In 1913, the release of the 1911 Irish census report was exclusively in English. Today, we are pleased to release our interpretation of how this report might have appeared if it had been originally presented in the Irish language.
Cantabular has had the capability to support multiple languages for a couple of years built originally to help the ONS manage English and Welsh translations within their census publication data pipeline.
Following on from our work unlocking the value of the 1911 Irish census records, we were keen to use this new capability to add an Irish translation of this historical data.
Challenges with translating historical data
Translating software is a well-established practice, but translating the metadata for a historic resource like this presents its own unique set of challenges.
One challenge relates to geography. For the purposes of this release, we opted to restrict geographical translation to Provinces and Counties, omitting District Electoral Divisions and Townlands because of the sheer volume of data involved.
We are aware of the valuable work done by projects such as Irish Townlands and the Placenames Database of Ireland. Still, at this stage, we decided not to integrate with these projects, although we may revisit this decision if our work proves to be of benefit and as we continue to add features to the software.
Another challenge was the translation of county names. Following the establishment of the Irish State in 1923, the county names of Offaly and Laois were changed from “King’s County” and “Queen’s County.” For our translation, we opted to use the modern names of these counties rather than the original names as they appeared in the 1913 report.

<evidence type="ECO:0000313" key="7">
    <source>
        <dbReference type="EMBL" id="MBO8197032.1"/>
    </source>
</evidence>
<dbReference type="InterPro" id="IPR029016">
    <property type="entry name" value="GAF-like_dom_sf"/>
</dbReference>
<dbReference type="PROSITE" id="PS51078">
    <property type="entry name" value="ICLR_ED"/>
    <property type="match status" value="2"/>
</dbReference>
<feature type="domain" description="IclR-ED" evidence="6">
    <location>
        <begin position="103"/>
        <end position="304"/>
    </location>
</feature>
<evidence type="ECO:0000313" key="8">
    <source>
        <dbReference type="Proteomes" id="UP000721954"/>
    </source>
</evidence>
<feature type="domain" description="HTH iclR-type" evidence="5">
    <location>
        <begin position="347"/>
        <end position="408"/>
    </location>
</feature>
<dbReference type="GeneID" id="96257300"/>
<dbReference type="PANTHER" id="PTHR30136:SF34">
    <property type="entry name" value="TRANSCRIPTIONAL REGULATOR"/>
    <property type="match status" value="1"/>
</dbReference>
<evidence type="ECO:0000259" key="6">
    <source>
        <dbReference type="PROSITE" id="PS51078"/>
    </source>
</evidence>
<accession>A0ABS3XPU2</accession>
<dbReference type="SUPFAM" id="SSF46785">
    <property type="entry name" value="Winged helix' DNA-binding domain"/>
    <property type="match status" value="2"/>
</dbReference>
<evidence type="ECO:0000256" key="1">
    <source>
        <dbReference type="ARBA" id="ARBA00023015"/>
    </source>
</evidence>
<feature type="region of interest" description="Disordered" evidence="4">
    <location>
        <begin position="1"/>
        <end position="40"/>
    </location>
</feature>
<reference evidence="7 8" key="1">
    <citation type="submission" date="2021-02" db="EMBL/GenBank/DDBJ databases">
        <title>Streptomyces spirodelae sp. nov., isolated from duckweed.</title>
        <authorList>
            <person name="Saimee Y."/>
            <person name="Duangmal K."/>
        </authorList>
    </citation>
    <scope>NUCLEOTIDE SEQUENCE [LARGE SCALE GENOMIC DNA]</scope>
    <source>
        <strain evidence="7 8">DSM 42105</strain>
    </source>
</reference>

Automating translations with human input
We use an agile methodology for software development, following a structured workflow that involves task planning, test creation, coding, and code review before a new feature is released. Integrating translations into this process without interrupting or delaying our workflow posed a potential challenge.
Our initial idea was to rely solely on automated translation services, as this approach would provide the quickest turnaround. However, it had the drawback of not including a human proofreading step, which raised concerns about translation quality and consistency over time.
At this juncture, we sought advice from Marcas MacCoinnigh of Queen’s University, who suggested a dual approach. We would first employ automated translation and then have the results proofread by a professional translator. Ultimately, this is the approach we adopted.
The process we followed can be summarized as follows:
- We divided all the content requiring translation into two distinct files: static user interface translations and metadata translations for the 1911 Ireland Census.
- These files were then processed through Amazon Translate to automatically produce an initial translation.
- We subsequently shared these translated files with our translator, Daniel McWilliams.
- He then undertook the task of refining the Amazon Translate output.
- This collaborative work was conducted through Google Docs, together with a set of scripts that allow us to automate the integration of the translation review back into our data pipelines.
Having set up this process it will be easy for us to manage additional translations as we add new features to the software and new metadata to the underlying data source. It also gives us a template for how to work with translators on future Cantabular projects.
With the translations completed, both the user interface and the application programming interface (API) for the 1911 Ireland census are now available in Irish, giving a completely new perspective on this historic statistical resource.